The Physician Payment Sunshine Act requires pharmaceutical companies and medical device manufacturers to report all payments to doctors and physicians. The coverage is pretty broad; covering a wide range of medical providers, manufacturers, group purchasing organizations, and teaching hospitals.
The data on payments is set to be released to the public in September of this year on a government website. The initial data will cover payments made from August to December of 2013.
Payment Information is Available Now
In the meantime, Propublica has created its own database of payments to doctors on its Dollars for Docs pages. The data covers payments from 15 pharmaceutical companies to doctors and physicians. Unlike the Sunshine Act, Propublica’s data goes back years as they have been tracking it since 2010.
The Propublica database is very easy to search. Of note, the database can be searched by city and state broadly, by practice area and by the name of the medical provider. When conducting a search for “Albuquerque, New Mexico,” 26 pages of results came back.
It might be worth searching to see if any of your own doctors are on the list. Of course, the fact that a doctor received payments from a pharmaceutical company or other manufacturer does not necessarily indicate bias. However, it is something worth knowing for a consumer in choosing a physician.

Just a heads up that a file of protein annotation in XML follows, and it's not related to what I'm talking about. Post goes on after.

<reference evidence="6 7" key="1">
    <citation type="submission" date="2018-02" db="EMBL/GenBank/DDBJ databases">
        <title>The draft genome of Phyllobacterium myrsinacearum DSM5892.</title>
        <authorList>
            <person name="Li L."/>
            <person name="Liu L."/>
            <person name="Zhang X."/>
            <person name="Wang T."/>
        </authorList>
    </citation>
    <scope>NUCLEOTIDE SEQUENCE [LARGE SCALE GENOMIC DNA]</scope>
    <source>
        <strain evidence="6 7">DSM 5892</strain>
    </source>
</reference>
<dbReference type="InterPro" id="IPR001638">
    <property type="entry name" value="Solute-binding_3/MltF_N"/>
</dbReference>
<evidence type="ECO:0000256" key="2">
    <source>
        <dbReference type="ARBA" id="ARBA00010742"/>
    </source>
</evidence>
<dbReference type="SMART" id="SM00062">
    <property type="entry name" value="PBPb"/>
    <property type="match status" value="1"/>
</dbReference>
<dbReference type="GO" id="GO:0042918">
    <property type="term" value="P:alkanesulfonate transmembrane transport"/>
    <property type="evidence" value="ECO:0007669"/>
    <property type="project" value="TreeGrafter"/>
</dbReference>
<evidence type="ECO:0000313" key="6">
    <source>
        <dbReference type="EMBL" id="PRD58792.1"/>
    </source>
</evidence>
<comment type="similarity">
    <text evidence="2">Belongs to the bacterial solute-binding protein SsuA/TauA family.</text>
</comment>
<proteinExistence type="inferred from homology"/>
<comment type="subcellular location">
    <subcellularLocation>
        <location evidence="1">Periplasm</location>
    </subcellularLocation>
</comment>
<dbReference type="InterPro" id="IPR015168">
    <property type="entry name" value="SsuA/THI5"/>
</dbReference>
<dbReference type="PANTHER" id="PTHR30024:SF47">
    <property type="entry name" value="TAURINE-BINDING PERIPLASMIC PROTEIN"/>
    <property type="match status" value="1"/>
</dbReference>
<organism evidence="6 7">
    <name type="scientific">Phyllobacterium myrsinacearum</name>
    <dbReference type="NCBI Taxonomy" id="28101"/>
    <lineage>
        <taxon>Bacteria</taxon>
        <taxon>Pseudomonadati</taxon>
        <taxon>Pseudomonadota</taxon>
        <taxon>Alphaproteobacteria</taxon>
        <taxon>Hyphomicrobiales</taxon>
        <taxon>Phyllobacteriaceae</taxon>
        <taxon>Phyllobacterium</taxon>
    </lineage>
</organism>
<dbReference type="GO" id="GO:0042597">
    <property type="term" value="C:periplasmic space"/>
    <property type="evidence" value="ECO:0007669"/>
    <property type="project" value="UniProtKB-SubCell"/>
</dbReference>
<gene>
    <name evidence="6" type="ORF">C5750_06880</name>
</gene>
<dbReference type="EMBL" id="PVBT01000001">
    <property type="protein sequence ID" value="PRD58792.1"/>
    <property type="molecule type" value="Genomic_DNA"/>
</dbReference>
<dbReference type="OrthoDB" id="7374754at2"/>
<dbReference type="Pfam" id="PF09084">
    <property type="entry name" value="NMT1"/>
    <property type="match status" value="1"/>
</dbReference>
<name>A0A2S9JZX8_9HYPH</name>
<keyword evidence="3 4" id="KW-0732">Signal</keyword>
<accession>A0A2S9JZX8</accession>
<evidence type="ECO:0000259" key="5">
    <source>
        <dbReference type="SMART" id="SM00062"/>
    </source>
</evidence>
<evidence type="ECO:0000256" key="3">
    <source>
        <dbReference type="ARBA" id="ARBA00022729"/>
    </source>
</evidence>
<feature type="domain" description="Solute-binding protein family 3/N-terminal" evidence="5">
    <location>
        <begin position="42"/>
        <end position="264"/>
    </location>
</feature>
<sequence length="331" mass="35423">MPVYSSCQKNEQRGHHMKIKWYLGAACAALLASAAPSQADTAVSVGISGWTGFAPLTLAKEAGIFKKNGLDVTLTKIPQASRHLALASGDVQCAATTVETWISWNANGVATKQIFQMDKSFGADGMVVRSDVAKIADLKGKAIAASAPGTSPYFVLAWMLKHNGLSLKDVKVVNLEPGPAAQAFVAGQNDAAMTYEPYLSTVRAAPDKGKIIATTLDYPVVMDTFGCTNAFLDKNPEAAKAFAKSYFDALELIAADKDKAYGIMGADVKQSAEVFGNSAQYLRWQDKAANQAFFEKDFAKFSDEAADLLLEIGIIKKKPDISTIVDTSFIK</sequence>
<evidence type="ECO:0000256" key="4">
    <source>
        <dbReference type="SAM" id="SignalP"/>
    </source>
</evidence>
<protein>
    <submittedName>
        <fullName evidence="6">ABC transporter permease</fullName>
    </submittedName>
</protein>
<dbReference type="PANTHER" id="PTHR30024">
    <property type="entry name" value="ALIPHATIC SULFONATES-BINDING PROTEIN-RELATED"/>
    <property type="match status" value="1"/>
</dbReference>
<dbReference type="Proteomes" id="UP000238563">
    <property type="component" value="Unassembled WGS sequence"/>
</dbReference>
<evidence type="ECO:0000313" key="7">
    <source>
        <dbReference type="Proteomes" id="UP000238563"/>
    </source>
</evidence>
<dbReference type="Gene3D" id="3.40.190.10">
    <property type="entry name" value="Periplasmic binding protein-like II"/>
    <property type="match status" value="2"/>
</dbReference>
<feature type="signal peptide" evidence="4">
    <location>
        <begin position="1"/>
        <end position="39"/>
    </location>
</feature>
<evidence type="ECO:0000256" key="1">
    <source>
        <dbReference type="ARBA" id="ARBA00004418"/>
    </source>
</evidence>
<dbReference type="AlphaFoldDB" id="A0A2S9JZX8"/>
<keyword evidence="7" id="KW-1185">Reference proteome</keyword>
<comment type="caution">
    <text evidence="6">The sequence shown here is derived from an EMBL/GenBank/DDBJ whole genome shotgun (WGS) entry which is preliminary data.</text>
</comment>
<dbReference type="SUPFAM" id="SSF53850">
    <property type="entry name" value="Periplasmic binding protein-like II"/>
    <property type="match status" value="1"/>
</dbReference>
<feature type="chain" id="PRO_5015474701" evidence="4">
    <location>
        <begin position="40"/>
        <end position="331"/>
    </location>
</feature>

Sharp Decline in Payments Coincides with Settlements and Sunshine Act
Though it does not indicate bias on the part of doctors who receive these payments, it is interesting to note that payments to doctors by those companies on Propublica’s list have gone down fairly sharply since the passage of the Sunshine Act.
Propublica points out that the sharp decline in payments to doctors coincides both with the passage of the Sunshine Act and the settlement of numerous federal whistleblower lawsuits filed against pharmaceutical companies for the improper marketing of their drugs.
Propublica further reports that $13 billion has been paid out in these settlements. Many of these claims were based upon off-label marketing practices. In other words, the drugs were being marketing for other than approved usages, which obviously poses danger to the public.
Patients Should Educate Themselves on Their Medications
This transparency is important for consumers. This is particularly true where prescriptions for certain drugs are contraindicated or are otherwise suspect for the particular condition. This would include off-label marketing.
It is important for patients to inform themselves about their medications. Unfortunately, there are situations where the information coming from a medical provider may not be entirely reliable. The new Sunshine Act, along with sites like Propublica, should provide patients with the tools to learn about their medications and where there is concern to seek a second opinion before embarking on a potentially dangerous medication regimen.
The Sunshine Act and Medical Negligence Cases
Medication errors pose a very significant risk to the public. In hospitals alone, 1.5 million American patients are harmed each day. There is, on average, one medication per day per patient. There are many more outpatient medication errors.
In addition, drugs may be given despite dangerous interactions with other drugs. Drugs may be prescribed off label. In addition, addictive drugs may be negligently prescribed. Drugs may be prescribed without proper warnings to the patient.
In short, there are many ways patients are harmed by medication error. Most of these errors are simply negligent or careless. Many do not even rise to the level of medical malpractice. However, where these errors occur and serious personal injury or wrongful death occurs, these new tools may in some situations indicate that further exploration is necessary.